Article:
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Govts pledge aid as global commerce seizes in face of virus

Chairs pile up at cafe at Orly airport Tuesday, March 17, 2020, south of Paris. French President Emmanuel Macron announced strong restrictions on freedom of movement in a bid to counter the new coronavirus, as the European Union closed its external borders to foreign travelers. For most people, the new coronavirus causes only mild or moderate symptoms. For some it can cause more severe illness. (AP Photo/Christophe Ena)
Chairs pile up at cafe at Orly airport Tuesday, March 17, 2020, south of Paris. French President Emmanuel Macron announced strong restrictions on freedom of movement in a bid to counter the new coronavirus, as the European Union closed its external borders to foreign travelers. For most people, the new coronavirus causes only mild or moderate symptoms. For some it can cause more severe illness. (AP Photo/Christophe Ena) (Copyright 2020 The Associated Press. All rights reserved.)

Governments and central banks are scrambling to find ways to keep businesses from going bankrupt as the virus outbreak grinds the world economy to a halt.

A day after Wall Street endured its worst daily drop since the crash of 1987, European markets wavered, while U.S. stocks recovered about half of their losses. There is tremendous volatility, with the extent of economic damage from the pandemic still anyone's guess. Factories are closed, retail stores are closed, travel has ground almost to a halt and billions of people are sheltering at home, going outside only to find essential supplies.

Here is a look at how the outbreak is reshaping the global economy and how individuals, businesses and governments are responding.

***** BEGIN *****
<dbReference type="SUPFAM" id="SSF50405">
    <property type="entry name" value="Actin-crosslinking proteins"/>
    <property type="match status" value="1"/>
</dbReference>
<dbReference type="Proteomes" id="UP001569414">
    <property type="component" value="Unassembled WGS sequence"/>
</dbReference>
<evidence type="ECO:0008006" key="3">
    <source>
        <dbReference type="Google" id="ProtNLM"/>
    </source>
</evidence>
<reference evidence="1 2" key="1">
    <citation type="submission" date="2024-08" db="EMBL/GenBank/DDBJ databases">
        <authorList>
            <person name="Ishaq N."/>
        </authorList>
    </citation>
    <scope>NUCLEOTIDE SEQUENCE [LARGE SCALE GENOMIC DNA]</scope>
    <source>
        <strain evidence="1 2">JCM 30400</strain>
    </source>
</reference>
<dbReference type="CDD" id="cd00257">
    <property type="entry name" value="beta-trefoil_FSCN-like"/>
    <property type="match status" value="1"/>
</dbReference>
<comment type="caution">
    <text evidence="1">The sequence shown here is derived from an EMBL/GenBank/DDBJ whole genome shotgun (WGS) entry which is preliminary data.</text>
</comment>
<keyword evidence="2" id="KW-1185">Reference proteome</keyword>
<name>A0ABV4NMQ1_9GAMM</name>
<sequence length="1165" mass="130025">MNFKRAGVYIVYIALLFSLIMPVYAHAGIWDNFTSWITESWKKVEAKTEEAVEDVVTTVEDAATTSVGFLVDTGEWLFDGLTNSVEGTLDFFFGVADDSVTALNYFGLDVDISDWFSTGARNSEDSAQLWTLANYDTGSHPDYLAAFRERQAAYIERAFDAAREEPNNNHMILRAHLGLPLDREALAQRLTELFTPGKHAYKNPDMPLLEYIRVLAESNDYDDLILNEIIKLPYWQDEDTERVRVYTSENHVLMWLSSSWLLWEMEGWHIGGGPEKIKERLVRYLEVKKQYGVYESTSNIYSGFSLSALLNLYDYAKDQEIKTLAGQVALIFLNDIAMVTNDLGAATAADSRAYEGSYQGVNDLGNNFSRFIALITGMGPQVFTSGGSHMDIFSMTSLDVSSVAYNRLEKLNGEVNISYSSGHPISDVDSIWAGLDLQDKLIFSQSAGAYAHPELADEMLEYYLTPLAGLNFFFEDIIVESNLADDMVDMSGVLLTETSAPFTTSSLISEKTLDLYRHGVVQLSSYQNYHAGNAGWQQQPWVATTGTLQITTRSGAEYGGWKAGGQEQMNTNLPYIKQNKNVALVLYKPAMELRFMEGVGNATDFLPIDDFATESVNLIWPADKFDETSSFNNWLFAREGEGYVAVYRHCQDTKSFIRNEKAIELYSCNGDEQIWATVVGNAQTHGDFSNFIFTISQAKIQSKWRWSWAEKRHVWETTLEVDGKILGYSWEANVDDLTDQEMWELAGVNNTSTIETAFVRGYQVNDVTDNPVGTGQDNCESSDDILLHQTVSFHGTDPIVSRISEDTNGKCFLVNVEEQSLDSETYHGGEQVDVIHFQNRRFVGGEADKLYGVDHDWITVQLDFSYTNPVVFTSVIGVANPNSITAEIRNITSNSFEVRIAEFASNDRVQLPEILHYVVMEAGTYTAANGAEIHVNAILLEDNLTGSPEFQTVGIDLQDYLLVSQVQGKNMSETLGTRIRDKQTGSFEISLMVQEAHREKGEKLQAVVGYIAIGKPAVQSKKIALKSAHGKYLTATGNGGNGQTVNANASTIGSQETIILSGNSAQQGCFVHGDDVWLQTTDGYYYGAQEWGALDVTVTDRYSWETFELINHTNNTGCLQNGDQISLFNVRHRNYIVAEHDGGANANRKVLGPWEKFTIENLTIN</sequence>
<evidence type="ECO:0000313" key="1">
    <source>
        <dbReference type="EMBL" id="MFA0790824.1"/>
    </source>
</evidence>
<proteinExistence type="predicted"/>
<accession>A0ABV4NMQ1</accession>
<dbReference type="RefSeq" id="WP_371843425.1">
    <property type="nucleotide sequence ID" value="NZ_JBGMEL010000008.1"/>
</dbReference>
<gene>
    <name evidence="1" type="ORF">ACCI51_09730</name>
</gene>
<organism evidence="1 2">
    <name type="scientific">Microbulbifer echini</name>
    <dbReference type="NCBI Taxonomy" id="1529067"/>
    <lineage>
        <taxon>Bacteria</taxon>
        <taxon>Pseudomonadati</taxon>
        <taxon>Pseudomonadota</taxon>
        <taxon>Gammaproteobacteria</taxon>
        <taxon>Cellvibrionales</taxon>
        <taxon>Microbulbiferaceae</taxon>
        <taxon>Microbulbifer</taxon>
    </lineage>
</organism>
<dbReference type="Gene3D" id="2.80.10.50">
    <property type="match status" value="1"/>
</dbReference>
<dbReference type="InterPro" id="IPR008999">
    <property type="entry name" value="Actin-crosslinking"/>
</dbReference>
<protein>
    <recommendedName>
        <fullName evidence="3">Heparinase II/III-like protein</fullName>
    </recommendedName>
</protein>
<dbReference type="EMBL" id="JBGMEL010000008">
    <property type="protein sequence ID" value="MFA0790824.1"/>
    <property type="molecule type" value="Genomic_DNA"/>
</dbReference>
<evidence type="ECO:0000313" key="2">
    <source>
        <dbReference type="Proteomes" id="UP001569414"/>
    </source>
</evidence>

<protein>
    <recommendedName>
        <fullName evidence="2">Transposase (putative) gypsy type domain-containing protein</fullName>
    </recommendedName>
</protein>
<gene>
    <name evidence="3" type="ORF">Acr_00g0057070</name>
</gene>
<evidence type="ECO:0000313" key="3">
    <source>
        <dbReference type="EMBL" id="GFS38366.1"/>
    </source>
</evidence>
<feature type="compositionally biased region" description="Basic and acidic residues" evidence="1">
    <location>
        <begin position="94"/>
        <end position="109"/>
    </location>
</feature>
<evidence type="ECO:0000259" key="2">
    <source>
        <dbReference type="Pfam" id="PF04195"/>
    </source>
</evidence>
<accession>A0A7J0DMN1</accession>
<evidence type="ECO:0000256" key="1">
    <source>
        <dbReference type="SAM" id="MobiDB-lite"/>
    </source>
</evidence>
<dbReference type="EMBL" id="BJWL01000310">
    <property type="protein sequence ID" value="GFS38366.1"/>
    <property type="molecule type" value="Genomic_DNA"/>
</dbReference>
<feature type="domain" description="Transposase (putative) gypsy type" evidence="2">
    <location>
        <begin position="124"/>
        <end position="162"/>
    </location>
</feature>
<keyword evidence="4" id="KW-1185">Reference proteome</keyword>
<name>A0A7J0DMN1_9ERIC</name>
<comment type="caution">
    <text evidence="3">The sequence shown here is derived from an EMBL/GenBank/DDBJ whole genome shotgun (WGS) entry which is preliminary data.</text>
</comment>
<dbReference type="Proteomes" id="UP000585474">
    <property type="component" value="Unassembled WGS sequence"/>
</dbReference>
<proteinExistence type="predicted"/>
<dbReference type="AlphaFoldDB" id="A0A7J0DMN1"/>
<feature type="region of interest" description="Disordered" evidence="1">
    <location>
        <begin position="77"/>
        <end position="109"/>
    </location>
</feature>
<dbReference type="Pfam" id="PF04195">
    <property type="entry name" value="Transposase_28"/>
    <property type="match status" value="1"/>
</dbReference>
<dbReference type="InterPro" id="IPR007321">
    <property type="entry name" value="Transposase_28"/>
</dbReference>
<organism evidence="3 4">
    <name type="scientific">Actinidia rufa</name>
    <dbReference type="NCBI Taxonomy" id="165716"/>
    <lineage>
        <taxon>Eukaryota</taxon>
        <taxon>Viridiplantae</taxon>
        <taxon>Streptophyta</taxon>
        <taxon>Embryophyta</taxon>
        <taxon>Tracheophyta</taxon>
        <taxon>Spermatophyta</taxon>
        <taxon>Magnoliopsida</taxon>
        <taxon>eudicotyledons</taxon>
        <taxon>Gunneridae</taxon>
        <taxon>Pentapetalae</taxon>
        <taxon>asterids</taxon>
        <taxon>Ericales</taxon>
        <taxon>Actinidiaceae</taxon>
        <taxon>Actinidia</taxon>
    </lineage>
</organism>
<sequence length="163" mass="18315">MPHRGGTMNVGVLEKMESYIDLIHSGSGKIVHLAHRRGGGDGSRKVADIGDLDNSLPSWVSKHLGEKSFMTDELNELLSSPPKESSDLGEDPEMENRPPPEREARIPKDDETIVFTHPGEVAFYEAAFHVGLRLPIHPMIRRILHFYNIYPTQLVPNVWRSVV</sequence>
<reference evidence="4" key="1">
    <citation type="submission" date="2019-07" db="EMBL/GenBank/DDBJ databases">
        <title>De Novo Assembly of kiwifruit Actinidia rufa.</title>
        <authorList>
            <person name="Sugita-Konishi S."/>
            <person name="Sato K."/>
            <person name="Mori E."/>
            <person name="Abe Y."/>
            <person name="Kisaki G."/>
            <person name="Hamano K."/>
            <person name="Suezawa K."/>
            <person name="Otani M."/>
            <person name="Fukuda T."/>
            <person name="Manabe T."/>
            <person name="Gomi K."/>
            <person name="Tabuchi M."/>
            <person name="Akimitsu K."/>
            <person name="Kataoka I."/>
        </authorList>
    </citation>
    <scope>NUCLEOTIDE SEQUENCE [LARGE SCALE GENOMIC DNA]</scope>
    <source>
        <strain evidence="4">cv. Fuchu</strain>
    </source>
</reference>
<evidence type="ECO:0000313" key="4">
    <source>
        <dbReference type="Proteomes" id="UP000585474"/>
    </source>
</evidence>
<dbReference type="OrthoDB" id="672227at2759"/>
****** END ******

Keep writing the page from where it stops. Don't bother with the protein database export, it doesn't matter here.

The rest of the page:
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GOVERNMENT AND CENTRAL BANKS: Where to begin is an enormously complex question. Big industry and small business are looking at a complete, or nearly complete halt to operations. Restaurants that have been shuttered employ hundreds of thousands of people. Airlines are grounding flights, meaning no crews are needed. The dilemma afflicts every sector of the national and global economy. The risk of frozen economic activity will ripple outward, from the banking and mortgage industry, to services ranging from dog walking to doctors visits.

The U.S. Federal Reserve created a lending facility to buy short-term loans from banks and companies to ease the flow of credit as the economy grinds to a halt. The Fed announced Tuesday that it's reviving a program it first used during the 2008 financial crisis to unclog a short-term lending market for what is known as “commercial paper.” Large businesses issue commercial paper to raise cash to meet payrolls and cover other short-term costs. Borrowing rates in the commercial paper market have been spiking as more companies have sought to raise cash in the expectation that their revenue will plunge.

The White House is proposing a roughly $850 billion emergency economic rescue package for businesses and taxpayers. Treasury Secretary Steven Mnuchin will outline the package to Senate Republicans at a private lunch, with officials aiming to have Congress approve it this week. It provide relief for small businesses and the airline industry and include a massive tax cut for wage-earners. Two people familiar with the request described it to The Associated Press on the condition of anonymity because they weren't authorized to speak publicly.

The British government has unveiled a massive economic support package that it hopes will contain some of the damage of the coronavirus outbreak. Prime Minister Boris Johnson said his government will “act like any wartime government and do whatever it takes to support the economy.” Among a raft of measures, Treasury chief Rishi Sunak said the government would provide a 330 billion pounds ($405 billion) worth of government-backed loans and guarantees for small and large businesses, which is equivalent to 15% of the country’s annual GDP. He said the scheme should be up and running by the start of next week.